Evaluation of antibiotic potential of alkaloids of Tribulus terrestris L. against some pathogenic microorganisms

Alka Jindal, Padma Kumar, Keerti Gautam


Context: Antibiotic resistance has become a global concern. There has been an increasing incidence of multiple resistances in human pathogenic microorganisms in recent years, largely due to indiscriminate use of commercial antimicrobial drugs commonly employed in the treatment of infectious diseases. Tribulus terrestris (Family: Zygophyllaceae) is a well‑known medicinal plant and has been used world‑wide for the treatment of infectious diseases. Alkaloids are group of naturally occurring chemical compounds, which are known to have antimicrobial properties. Aim: The present study is designed to evaluate the antimicrobial potential of alkaloids of T. terrestris L. Materials and Methods: Alkaloids extracted from different parts (root, stem, leaf and fruits) of T. terrestris were screened by Disc diffusion assay against three bacterial strains: gram positive (Staphylococcus aureus), gram negative (Escherichia
coli and Proteus mirabilis) and two fungal strains: Aspergillus flavus and Aspergillus niger. Minimum inhibitory concentration of
the extracts was evaluated by micro broth dilution method while minimum bactericidal/fungicidal concentration was determined
by sub culturing the relevant samples. Total activity of the extracts against each sensitive test pathogens was also calculated. Statistical Analysis: Mean value and standard error mean were calculated for the results of disc diffusion assay and data were analysed by one‑way analysis of variance and P values were considered significant at P < 0.05. Results: The alkaloid extracts of T. terrestris showed significant antibacterial potential as all test extracts were found active against both the gram positive and negative bacteria, but were inactive against the tested fungi. Conclusion: The present study indicates the broad spectrum antibacterial potential of the alkaloids of T. terrestris, hence may be exploited for future antibacterial drugs.
Key words: Alkaloids, antimicrobial properties, total activity, Tribulus terrestris

Full Text:



Sharma A, Shanker C, Tyagi LK, Singh M, Rao CV. Herbal

medicine for market potential in India: an overview. Acad J Plant

Sci 2008;1:26‑36.

Britto SJ, Senthilkumar S. Antibacterial activity of Solanum

incanum L. leaf extracts. Asian J Microbiol Biotechnol Environ Sci


Davies J. Inactivation of antibiotics and the dissemination of

resistance genes. Science 1994;264:375‑82.

Stary F, Hans S. The National Guides to Medical Herbs and Plants.

UK: Tiger Books. Int. Plc.; 1998.

Del Campo J, Amiot MJ, Nguyen‑The C. Antimicrobial effect of

rosemary extracts. J Food Prot 2000;63:1359‑68.

Awadh‑Ali NA, Juelich WD, Kusnick C, Lindequist U. Screening of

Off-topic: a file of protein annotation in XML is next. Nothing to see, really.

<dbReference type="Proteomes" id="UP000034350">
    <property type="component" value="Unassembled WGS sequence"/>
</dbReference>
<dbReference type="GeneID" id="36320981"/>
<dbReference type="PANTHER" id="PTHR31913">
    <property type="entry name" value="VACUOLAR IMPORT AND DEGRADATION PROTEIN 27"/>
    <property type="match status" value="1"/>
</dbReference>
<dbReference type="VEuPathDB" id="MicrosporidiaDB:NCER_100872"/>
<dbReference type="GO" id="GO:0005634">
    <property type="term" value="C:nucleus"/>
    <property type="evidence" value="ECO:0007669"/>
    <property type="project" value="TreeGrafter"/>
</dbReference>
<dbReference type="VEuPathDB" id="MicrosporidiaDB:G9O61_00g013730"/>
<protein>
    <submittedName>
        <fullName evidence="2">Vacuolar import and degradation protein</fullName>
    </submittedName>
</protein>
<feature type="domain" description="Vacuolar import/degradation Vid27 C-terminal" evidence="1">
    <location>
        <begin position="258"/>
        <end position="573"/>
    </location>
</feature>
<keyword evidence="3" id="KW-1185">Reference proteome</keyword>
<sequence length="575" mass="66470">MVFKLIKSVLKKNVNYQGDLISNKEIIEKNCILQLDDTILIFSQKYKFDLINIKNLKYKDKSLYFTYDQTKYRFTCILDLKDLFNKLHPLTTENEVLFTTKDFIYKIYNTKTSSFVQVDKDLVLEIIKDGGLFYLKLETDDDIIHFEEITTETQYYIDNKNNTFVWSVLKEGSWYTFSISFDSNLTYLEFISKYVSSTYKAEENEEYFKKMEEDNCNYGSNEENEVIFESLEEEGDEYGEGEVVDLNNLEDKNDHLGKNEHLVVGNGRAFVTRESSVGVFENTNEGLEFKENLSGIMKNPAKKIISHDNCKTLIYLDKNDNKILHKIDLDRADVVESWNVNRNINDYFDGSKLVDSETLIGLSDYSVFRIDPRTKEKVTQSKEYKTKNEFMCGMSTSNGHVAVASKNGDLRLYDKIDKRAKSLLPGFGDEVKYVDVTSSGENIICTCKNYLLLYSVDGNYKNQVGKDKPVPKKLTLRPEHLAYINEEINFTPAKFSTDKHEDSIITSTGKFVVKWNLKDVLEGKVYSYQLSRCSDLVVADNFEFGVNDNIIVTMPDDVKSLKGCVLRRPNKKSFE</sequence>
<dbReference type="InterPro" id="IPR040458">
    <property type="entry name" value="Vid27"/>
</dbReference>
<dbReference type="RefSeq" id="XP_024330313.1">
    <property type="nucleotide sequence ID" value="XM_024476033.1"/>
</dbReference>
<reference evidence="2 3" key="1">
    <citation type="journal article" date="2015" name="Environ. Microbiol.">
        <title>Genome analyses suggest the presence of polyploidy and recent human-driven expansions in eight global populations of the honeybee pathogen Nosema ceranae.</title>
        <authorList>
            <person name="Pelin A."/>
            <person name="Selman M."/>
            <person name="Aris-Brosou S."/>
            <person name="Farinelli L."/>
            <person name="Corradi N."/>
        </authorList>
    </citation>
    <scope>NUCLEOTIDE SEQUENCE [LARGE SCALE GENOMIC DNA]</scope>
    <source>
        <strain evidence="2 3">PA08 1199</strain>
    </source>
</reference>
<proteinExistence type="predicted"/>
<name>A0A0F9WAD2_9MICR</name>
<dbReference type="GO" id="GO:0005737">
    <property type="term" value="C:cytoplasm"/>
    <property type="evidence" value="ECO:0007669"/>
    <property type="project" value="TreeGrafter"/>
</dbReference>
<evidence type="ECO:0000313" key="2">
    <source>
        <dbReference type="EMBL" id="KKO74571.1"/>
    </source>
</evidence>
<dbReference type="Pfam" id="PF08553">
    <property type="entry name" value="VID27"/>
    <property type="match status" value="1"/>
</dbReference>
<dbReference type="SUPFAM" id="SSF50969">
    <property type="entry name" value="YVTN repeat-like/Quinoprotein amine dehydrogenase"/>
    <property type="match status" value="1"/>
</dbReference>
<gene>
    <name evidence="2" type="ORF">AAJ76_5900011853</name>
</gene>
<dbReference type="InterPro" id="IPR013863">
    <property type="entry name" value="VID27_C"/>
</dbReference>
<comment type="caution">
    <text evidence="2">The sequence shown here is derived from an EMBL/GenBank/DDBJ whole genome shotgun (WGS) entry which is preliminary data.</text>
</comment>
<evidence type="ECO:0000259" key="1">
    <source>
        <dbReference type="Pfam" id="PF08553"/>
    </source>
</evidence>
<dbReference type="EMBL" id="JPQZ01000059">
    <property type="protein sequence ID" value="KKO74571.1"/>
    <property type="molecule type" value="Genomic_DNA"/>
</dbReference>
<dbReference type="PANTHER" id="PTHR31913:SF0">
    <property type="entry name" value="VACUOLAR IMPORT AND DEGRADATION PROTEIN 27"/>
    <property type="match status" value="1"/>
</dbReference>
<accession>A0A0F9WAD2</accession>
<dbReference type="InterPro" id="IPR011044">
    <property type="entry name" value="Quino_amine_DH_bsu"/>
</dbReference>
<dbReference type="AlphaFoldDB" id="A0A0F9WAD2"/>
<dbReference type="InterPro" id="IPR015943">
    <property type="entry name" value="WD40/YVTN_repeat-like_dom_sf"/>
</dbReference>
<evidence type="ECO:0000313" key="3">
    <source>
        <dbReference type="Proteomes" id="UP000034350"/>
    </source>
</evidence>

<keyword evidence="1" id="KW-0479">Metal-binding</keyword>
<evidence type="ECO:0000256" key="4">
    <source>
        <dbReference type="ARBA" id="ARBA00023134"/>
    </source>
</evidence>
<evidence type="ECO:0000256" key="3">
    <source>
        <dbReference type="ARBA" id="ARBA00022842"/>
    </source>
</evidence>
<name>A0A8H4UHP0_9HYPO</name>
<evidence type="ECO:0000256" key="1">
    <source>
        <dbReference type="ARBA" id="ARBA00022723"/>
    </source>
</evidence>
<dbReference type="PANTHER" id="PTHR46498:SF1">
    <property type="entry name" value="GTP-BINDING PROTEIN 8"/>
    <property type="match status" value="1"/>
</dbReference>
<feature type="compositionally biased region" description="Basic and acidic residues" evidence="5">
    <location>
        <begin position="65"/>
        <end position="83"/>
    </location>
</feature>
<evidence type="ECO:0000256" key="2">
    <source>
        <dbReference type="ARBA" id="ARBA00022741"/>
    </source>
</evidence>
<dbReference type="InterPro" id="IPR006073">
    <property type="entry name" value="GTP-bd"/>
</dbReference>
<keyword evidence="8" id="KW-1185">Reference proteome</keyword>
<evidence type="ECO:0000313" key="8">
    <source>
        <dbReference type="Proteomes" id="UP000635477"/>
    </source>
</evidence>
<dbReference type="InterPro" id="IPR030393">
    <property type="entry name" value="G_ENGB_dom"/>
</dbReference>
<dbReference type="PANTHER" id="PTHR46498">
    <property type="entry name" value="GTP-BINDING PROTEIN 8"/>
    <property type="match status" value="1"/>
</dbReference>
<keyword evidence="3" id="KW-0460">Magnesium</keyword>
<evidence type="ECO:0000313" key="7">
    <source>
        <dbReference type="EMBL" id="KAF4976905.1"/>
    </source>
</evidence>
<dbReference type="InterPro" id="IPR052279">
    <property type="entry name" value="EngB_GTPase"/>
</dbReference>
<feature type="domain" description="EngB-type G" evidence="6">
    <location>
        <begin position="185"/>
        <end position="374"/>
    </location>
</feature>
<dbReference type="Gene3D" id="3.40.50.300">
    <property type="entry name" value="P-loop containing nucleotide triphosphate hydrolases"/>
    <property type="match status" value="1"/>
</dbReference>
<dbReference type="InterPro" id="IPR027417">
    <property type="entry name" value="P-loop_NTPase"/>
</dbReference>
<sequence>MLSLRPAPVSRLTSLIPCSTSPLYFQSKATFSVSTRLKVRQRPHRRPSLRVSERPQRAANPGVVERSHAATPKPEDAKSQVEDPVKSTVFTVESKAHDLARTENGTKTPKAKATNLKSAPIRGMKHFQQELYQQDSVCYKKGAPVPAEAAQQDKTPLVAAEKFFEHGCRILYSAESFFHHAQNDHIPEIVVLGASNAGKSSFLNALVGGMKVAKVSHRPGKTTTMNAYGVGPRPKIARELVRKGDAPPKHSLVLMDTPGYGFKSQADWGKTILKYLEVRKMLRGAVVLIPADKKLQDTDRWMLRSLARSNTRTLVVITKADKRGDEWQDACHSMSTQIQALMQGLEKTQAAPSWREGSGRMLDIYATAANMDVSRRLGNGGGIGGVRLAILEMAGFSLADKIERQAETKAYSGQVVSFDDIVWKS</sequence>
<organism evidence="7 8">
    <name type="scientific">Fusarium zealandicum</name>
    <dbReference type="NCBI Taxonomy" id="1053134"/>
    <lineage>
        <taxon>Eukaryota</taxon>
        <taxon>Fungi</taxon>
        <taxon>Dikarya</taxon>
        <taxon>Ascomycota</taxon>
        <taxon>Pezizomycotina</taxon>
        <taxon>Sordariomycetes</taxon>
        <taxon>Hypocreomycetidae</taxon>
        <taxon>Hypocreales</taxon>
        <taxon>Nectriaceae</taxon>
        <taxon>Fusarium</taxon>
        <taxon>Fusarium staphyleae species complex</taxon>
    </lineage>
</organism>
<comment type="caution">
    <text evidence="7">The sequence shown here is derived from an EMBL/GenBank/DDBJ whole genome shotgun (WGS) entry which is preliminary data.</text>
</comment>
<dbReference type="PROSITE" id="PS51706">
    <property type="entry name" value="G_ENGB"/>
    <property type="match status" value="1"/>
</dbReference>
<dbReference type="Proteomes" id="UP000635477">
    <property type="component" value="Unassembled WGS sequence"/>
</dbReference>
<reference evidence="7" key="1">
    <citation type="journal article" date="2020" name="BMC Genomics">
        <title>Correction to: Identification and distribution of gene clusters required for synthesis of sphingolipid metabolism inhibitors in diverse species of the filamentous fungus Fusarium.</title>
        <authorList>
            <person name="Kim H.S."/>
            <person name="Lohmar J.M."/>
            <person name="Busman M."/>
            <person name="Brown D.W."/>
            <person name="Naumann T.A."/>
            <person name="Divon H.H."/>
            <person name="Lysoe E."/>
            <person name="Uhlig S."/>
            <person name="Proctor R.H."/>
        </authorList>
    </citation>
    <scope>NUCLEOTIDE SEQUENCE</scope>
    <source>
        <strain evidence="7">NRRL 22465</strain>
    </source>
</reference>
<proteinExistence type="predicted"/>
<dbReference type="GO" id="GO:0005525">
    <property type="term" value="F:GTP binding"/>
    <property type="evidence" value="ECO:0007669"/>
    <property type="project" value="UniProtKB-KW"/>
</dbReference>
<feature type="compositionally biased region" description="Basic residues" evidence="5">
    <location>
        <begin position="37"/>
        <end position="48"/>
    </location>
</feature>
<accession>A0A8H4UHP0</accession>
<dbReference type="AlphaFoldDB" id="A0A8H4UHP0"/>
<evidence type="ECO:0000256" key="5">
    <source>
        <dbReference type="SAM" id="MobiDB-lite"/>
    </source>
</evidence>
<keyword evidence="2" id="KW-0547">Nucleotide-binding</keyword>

Yemeni medicinal plants for antibacterial and cytotoxic activities.

J Ethanopharmacol 2001;74:173‑9.

Al‑Ali M, Wahbi S, Twaij H, Al‑Badr A. Tribulus terrestris:

Preliminary study of its diuretic and contractile effects and

comparison with Zea mays. J Ethnopharmacol 2003;85:257‑60.

Sharifi AM, Darabi R, Akbarloo N. Study of antihypertensive

mechanism of Tribulus terrestris in 2K1C hypertensive rats: Role

of tissue ACE activity. Life Sci 2003;73:2963‑71.

Phillips OA, Mathew KT, Oriowo MA. Antihypertensive and

vasodilator effects of methanolic and aqueous extracts of Tribulus

terrestris in rats. J Ethnopharmacol 2006;104:351‑5.

Sautour M, Mitaine‑Offer AC, Miyamoto T, Dongmo A,

Lacaille‑Dubois MA. Antifungal steroid saponins from Dioscorea

cayenensis. Planta Med 2004;70:90‑2.

Al‑Bayati FA, Al‑Mola HF. Antibacterial and antifungal activities

of different parts of Tribulus terrestris L. growing in Iraq. J Zhejiang

Univ Sci B 2008;9:154‑9.

Khude VS. Studies on antimicrobial activity of Tribulus Terrestris L.

and Pedalium Murex L. Bioinfolet 2011;8:255‑7.

Deepak M, Dipankar G, Prashanth D, Asha MK, Amit A,

Venkataraman BV. Tribulosin and beta‑sitosterol‑D‑glucoside,

the anthelmintic principles of Tribulus terrestris. Phytomedicine


Lacaille‑Dubois MA, Wagner H. A review of the biological

and pharmacological activities of saponins. Phytomedicine


Milgate J, Roberts D. The nutritional and biological significance

of saponins. Nutr Res 1985;15:1223‑49.

Harborne JC. Phytochemical Methods: A Guide to Modern

Techniques of Plant Analysis. 2nd ed. London, New York: Chapman

and Hall Ltd.; 1984.

Andrews JM, BSAC Working Party On Susceptibility Testing

ft. BSAC standardized disc susceptibility testing method.

J Antimicrob Chemother 2001;48:43‑57.

Basri DF, Fan SH. The potential of aqueous and acetone extracts

of galls of Quercus infectoria as antibacterial agents. Indian J

Pharmacol 2005;37:26‑9.

Eloff JN. Quantification the bioactivity of plant extracts during

screening and bioassay guided fractionation. Phytomedicine


Bourke CA, Stevens GR, Carrigan MJ. Locomotor effects in sheep

of alkaloids identified in Australian Tribulus terrestris. Aust Vet J


Zafar R, Nasa AK. Quercetin and kaempferol from the fruits and

stems of Tribulus terrestris. Indian J Nat Prod 1987;3:17‑8.

Ekabo OA, Farnsworth NR, Henderson TO, Mao G, Mukherjee R.

Antifungal and molluscicidal saponins from Serjania salzmanniana.

J Nat Prod 1996;59:431‑5.

Ahmad I, Mehmood Z, Mohammad F. Screening of some

Indian medicinal plants for their antimicrobial properties.

J Ethnopharmacol 1998;62:183‑93.

Mehmood Z, Ahmad I, Mohammad F, Ahmad S. Indian medicinal

plants: A potential source for anticandidal drugs. Pharm Biol


Abbasoglu U, Tosun F. Antimicrobial activity of Tribulus terrestris

L. growing in Turkey. Hacettepe Universitesi Eczacilik Fakultesi

Dergisi 1994;14:81‑5.

Kianbakht S, Jahaniani F. Evaluation of antibacterial activity of

Tribulus terrestris L. growing in Iran. Iran J Pharmacol Therapeut


DOI: http://dx.doi.org/10.22377/ijgp.v7i2.304


  • There are currently no refbacks.